A safe supply for drug users may be the only way to head off an even greater coronavirus tragedy

Vancouver’s mayor has urgently asked Ottawa for a legal exemption, saying users’ need to source drugs makes social-distancing impossible for them
A file image taken at the Insite safe injection facility in Vancouver's Downtown Eastside (Darryl Dyck/CP)
A man prepares heroin he bought on the street to be injected at the Insite safe injection clinic in Vancouver on May 11, 2011. Drug users trying to quit heroin are gathered for a meeting in Vancouver with one mission in mind: to support each other through the struggles of a reformulated treatment drug they say hasn’t worked and has instead contributed to the opioid epidemic. THE CANADIAN PRESS/Darryl Dyck

UPDATE, March 26, 7 a.m. EDT: B.C. drug users will be given access to a safe supply of drugs to encourage self-isolation during the COVID-19 pandemic. New prescribing guidelines allow health professionals to supply people with a history of substance use and a confirmed or suspected case of COVID-19 with the drugs they need to stave off withdrawal symptoms. The list of drugs available for prescribing includes opioids, stimulants, illicit benzodiazepines, tobacco, alcohol and cannabis.

Vancouver Mayor Kennedy Stewart in concert with B.C. Health officials lobbied for the extraordinary step to mitigate two ongoing health emergencies; the COVID-19 pandemic and the tainted opioid supply which kills three people in B.C. a day in overdoses.

While in self-isolation, patients will be encouraged to continue to practice safe drug use by “buddying up” with a friend while maintaining a two-metre distance and making sure a naloxone kit is at hand. The move announced by Stewart is backed by health officials and both the provincial and federal governments. —Adrienne Tanner

Business was brisk Thursday at Hastings and Main, an intersection in Vancouver’s Downtown Eastside, a neighbourhood which is ground zero for Vancouver’s street level flea markets and illicit drug trade. Hundreds of people milled about shoulder to shoulder, their hands exchanging money, drugs and assorted goods with sellers, their wares laid out on blankets on the ground.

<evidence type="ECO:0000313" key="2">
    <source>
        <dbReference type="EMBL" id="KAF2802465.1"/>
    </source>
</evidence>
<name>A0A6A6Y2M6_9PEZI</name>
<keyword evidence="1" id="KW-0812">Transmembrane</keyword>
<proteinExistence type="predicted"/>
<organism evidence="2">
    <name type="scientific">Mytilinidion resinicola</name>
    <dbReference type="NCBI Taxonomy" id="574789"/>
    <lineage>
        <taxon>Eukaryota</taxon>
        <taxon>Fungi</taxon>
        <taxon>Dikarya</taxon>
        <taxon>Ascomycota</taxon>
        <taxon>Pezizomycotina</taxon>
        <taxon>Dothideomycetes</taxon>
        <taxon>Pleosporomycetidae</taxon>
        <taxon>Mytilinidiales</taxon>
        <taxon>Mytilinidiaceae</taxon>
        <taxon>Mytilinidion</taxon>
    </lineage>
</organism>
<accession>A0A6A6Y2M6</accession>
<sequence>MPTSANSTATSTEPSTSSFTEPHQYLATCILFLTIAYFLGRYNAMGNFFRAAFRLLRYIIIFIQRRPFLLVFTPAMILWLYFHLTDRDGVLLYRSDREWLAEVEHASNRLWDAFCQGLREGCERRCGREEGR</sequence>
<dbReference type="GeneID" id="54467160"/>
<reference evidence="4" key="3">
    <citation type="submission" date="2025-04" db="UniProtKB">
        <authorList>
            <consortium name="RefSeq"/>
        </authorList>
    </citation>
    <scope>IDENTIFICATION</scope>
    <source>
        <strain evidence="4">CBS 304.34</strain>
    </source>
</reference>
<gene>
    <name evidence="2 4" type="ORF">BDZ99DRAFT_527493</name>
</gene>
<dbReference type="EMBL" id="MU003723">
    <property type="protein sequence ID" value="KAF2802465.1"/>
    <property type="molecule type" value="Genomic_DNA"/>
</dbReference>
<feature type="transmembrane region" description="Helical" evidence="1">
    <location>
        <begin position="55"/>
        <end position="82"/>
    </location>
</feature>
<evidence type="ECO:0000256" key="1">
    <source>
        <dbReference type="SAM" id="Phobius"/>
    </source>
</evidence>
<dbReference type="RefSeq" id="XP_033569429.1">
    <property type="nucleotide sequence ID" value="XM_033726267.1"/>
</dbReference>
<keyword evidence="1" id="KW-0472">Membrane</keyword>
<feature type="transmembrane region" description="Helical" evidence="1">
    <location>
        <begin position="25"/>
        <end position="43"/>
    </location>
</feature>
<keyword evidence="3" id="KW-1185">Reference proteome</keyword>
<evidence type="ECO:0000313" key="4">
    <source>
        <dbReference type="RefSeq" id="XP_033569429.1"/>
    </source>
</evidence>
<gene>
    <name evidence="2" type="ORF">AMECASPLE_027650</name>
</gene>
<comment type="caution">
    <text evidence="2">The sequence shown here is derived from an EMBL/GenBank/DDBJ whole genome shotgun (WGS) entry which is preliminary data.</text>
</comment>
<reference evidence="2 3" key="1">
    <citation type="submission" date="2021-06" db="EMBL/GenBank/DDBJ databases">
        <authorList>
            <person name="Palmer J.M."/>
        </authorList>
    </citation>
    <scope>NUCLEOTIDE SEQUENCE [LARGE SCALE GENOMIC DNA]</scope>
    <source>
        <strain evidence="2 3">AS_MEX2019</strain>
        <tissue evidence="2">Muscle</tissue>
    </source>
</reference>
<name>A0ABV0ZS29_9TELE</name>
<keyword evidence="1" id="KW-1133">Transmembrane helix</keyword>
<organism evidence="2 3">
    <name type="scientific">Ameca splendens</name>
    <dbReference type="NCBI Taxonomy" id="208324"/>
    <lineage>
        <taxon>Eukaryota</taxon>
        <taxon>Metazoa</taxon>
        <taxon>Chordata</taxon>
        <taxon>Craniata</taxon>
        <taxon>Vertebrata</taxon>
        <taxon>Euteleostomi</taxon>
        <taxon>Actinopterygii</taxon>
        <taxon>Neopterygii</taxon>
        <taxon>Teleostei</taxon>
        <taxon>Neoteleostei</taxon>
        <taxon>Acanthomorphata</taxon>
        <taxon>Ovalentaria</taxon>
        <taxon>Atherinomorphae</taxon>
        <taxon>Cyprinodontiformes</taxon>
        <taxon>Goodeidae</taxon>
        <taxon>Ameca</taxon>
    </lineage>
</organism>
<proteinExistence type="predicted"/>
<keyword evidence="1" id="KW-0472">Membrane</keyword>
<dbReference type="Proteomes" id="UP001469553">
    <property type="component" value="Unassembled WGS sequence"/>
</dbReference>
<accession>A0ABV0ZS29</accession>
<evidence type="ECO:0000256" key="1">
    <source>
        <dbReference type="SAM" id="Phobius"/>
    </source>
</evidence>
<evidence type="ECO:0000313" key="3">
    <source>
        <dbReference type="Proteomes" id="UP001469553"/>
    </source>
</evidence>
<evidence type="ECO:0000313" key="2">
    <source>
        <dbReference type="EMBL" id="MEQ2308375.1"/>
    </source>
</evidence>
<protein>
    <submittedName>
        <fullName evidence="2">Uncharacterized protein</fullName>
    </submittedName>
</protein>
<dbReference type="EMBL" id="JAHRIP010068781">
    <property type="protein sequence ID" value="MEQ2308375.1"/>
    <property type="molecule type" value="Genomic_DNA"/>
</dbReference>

Unlike other parts of town, where most people are taking social distancing to heart, on Hastings and Main, it’s as if COVID-19 doesn’t exist.

Barbara Parker, who was seated at a picnic table in nearby Oppenheimer Park, lives in a social-housing residence for women that has shared bathrooms, which makes hygiene a challenge. She says she heard about the need for social distancing, but the next minute she hugs a friend who plunks himself down right beside her. Across from her, just a few feet away, another man spits onto the ground.

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“It’s in the air now,” Parker says of the virus. “There’s nothing we can do about it. It’s up to the scientists to work on it.”

Parker’s resigned view is not uncommon among Downtown Eastside residents, many of whom are drug users in a province where an average of three people a day die of opioid overdoses.

Of all the COVID-19 concerns, it is the challenge of trying to keep the city’s most vulnerable people in this neighbourhood alive that is keeping Vancouver Mayor Kennedy Stewart awake at night. “We’ve got 7,000 people living in SROs (single-room occupancy hotels) and around 3,000 homeless. So, I’m just rounding it off at 10,000 people who really can’t self isolate.”